How gaming and engineering have a reciprocal relationship
In recent years, many people have become concerned that video and computer games may have a detrimental effect on those playing them, and for some, these concerns are borne out. It is also true that the world of gaming has had a positive effect on society, improving lifestyles and increasing security.
Looking past the stereotype
The common image of a video game player is a nerdy young male sitting at his computer, capable only of having virtual relationships. This may have been true in the 80s, but today’s gamers are just as likely to be engaging young females as lone males. One stereotypical aspect that does ring true is the intelligence factor of game players. Highly computer literate, game players are often highly intelligent and inventive. In recent years, their intelligence and inventiveness have been put to some surprising uses.
For example, gaming often involves the use of a joystick, the same type of joystick that is found in military aircraft. The control centres of military aircraft, and many other types of aircraft, are computer-controlled and function in a way that is similar to flight simulation games. Computer programmers of these types of games can turn their talents to programming aviation software and hardware development. In fact, businessmen previously involved in the software industry are becoming chairmen of defence companies, as detailed on Sir Nigel Rudd’s Meggitt blog. Gaming technology has not only been implemented in piloted aircraft, but also in remote defence hardware, such as attack and surveillance drones.
Computer game programmers are often at the forefront of innovation. Just consider how primitive the early video games of the eighties seem to us now in contrast with the stunning visuals and graphics rendered in today’s video games. It is computer programming knowledge of this kind that has led to the creation of one of the most remarkable products in recent years – 3D printing. 3D printing is literally printing out an object in three dimensions using a layering technique of whatever material is desired. 3D printing has been used to produce metal and plastic medical implants, bespoke, perfectly fitting football boots, parts for racing cars and mobile phones. There are even plans to use a 3D printer to produce the wing of an aeroplane. All of this is possible with the kind of programming knowledge that video game developers possess.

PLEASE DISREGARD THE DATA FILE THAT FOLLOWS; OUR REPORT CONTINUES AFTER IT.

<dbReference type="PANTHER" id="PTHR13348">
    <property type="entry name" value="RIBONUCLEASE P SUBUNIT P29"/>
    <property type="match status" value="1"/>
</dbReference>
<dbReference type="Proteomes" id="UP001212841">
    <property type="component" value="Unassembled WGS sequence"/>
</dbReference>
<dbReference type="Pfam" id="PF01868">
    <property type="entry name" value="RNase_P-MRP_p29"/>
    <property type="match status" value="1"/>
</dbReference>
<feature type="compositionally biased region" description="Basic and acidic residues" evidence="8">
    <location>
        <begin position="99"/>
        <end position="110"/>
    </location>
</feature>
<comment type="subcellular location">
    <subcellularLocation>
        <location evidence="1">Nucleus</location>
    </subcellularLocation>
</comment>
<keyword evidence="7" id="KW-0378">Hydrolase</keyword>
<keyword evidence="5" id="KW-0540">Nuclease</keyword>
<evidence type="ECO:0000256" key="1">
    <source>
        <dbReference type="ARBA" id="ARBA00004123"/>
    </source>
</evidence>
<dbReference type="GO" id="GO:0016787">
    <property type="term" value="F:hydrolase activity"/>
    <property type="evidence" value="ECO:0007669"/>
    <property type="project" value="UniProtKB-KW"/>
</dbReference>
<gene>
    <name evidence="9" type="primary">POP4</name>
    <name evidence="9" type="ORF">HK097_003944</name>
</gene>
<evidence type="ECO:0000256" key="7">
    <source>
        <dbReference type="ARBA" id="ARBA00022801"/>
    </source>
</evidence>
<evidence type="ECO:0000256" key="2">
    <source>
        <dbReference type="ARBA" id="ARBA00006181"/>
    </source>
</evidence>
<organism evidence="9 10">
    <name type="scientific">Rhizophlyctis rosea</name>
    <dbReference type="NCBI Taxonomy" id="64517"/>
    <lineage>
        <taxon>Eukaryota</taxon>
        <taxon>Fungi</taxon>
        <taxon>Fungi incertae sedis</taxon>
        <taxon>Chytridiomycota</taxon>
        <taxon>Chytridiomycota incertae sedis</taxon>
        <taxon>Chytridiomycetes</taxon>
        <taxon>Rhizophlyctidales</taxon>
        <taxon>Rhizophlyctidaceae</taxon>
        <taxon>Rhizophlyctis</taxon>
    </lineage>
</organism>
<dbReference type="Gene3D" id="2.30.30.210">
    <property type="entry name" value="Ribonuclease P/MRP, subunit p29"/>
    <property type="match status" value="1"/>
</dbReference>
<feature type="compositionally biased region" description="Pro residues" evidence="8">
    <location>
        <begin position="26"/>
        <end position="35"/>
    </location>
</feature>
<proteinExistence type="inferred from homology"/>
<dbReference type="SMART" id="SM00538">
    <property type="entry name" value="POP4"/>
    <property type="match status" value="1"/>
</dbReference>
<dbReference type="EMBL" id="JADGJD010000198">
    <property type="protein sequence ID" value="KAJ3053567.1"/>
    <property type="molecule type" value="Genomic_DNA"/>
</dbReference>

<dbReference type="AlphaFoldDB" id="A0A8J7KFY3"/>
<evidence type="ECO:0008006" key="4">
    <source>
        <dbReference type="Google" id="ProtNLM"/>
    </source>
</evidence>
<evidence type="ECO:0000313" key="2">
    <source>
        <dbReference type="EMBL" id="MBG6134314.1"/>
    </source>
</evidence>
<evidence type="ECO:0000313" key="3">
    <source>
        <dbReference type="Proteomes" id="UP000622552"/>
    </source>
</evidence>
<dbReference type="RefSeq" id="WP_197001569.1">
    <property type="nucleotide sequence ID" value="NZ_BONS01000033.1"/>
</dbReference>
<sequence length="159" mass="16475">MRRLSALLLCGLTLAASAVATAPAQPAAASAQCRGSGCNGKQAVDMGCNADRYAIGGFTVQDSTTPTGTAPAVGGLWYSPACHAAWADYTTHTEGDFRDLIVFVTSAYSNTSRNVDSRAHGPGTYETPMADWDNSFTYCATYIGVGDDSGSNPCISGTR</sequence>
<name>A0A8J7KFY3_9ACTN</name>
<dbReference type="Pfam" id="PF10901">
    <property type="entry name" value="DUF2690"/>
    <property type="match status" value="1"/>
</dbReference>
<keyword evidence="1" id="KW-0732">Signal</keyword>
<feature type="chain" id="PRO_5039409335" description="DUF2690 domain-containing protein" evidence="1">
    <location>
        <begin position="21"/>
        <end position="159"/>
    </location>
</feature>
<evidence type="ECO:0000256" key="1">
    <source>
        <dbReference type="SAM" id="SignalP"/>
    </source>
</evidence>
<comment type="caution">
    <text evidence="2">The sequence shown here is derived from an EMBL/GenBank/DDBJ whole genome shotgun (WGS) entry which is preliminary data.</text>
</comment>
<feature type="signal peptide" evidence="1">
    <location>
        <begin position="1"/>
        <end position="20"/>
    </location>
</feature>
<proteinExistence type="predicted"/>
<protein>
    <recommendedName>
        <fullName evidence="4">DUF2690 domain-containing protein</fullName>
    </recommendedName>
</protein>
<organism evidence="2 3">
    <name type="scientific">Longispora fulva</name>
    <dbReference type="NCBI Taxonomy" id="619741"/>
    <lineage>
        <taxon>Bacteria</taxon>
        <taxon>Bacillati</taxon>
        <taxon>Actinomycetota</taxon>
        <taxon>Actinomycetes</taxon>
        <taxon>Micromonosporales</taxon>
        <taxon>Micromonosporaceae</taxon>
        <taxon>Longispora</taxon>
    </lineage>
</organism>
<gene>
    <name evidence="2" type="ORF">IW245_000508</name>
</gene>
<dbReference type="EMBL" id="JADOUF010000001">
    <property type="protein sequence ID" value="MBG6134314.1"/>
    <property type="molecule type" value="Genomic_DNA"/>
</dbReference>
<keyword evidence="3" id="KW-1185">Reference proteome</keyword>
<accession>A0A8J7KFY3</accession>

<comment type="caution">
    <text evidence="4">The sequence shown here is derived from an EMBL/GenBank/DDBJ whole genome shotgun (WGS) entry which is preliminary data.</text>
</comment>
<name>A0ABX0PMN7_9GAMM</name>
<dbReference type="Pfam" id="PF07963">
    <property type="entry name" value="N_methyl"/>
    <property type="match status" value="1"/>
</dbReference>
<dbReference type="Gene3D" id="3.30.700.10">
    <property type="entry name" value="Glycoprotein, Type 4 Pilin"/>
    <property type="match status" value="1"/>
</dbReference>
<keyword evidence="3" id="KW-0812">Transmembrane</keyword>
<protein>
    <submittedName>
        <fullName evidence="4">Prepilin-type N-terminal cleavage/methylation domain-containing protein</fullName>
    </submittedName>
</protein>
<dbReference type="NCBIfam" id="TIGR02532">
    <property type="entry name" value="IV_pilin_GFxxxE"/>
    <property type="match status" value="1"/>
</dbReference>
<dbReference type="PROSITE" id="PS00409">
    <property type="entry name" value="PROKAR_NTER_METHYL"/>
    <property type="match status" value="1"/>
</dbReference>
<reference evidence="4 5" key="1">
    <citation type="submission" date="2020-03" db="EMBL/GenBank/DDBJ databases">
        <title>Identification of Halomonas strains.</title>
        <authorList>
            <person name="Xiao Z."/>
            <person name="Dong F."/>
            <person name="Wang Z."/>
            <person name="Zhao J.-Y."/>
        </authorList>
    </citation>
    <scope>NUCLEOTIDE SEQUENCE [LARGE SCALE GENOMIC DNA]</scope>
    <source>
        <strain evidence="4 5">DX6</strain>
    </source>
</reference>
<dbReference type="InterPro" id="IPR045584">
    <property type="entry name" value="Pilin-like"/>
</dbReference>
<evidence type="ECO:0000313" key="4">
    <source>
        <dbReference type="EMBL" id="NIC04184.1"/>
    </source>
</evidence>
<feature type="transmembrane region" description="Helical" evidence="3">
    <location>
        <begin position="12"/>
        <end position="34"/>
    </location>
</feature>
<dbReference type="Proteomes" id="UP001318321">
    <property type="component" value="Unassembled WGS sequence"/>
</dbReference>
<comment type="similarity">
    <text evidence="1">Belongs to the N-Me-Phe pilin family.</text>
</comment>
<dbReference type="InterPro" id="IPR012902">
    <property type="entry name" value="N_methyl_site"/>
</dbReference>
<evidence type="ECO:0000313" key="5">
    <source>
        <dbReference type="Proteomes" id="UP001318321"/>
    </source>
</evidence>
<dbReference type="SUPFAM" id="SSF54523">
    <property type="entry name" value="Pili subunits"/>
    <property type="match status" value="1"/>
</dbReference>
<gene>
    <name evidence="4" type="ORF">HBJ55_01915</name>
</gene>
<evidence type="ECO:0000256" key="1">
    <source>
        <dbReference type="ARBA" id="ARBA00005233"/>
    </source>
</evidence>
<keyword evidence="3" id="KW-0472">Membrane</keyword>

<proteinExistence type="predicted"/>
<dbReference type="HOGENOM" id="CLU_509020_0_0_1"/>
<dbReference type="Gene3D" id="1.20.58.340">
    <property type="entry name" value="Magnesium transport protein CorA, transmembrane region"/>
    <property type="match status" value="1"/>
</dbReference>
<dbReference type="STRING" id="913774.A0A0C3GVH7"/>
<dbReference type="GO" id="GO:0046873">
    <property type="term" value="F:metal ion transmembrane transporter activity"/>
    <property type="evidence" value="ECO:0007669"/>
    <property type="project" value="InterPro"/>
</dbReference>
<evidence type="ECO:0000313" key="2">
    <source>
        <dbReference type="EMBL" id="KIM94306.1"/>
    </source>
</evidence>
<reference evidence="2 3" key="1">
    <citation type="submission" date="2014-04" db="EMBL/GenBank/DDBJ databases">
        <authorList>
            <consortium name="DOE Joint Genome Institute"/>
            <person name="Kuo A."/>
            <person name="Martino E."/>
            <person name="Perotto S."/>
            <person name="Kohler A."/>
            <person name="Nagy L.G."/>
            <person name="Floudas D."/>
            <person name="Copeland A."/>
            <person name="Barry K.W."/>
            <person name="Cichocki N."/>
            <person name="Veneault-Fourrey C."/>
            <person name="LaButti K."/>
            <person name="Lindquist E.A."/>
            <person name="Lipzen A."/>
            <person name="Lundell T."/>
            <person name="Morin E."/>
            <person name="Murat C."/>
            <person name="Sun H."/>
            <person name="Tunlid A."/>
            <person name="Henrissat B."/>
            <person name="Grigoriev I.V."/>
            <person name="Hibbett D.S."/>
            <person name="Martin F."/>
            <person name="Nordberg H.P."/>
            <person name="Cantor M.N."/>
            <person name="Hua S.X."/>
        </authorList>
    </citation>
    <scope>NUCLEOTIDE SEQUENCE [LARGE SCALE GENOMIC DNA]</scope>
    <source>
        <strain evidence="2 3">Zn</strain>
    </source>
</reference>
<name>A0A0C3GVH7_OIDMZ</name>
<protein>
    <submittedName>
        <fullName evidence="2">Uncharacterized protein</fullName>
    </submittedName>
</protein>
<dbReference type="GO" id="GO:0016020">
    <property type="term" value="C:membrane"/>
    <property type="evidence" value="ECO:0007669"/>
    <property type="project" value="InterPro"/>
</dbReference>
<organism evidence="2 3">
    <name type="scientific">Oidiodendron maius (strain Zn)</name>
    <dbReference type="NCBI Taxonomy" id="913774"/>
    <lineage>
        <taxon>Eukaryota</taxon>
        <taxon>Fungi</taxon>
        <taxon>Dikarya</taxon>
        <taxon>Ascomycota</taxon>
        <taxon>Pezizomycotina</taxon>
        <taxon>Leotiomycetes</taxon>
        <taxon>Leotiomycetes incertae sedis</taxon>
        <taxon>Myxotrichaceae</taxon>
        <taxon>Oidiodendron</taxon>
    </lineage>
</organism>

The overlap between the gaming world and the engineering sector is quite considerable. It is not only the engineering sector that is benefiting from former video game developers who decide to become engineers. Engineers are also changing their jobs to become video game programmers. For some, it is a chance to turn their gaming hobby to practical use, and make significant amounts of money from it too, for the gaming world is a huge and profitable industry.
Progress often arises out of the strangest of places, and improvements in our daily lives have been influenced as much by gaming as medical research. The video game nerd of yesteryear has become today’s hugely successful public sector software developer.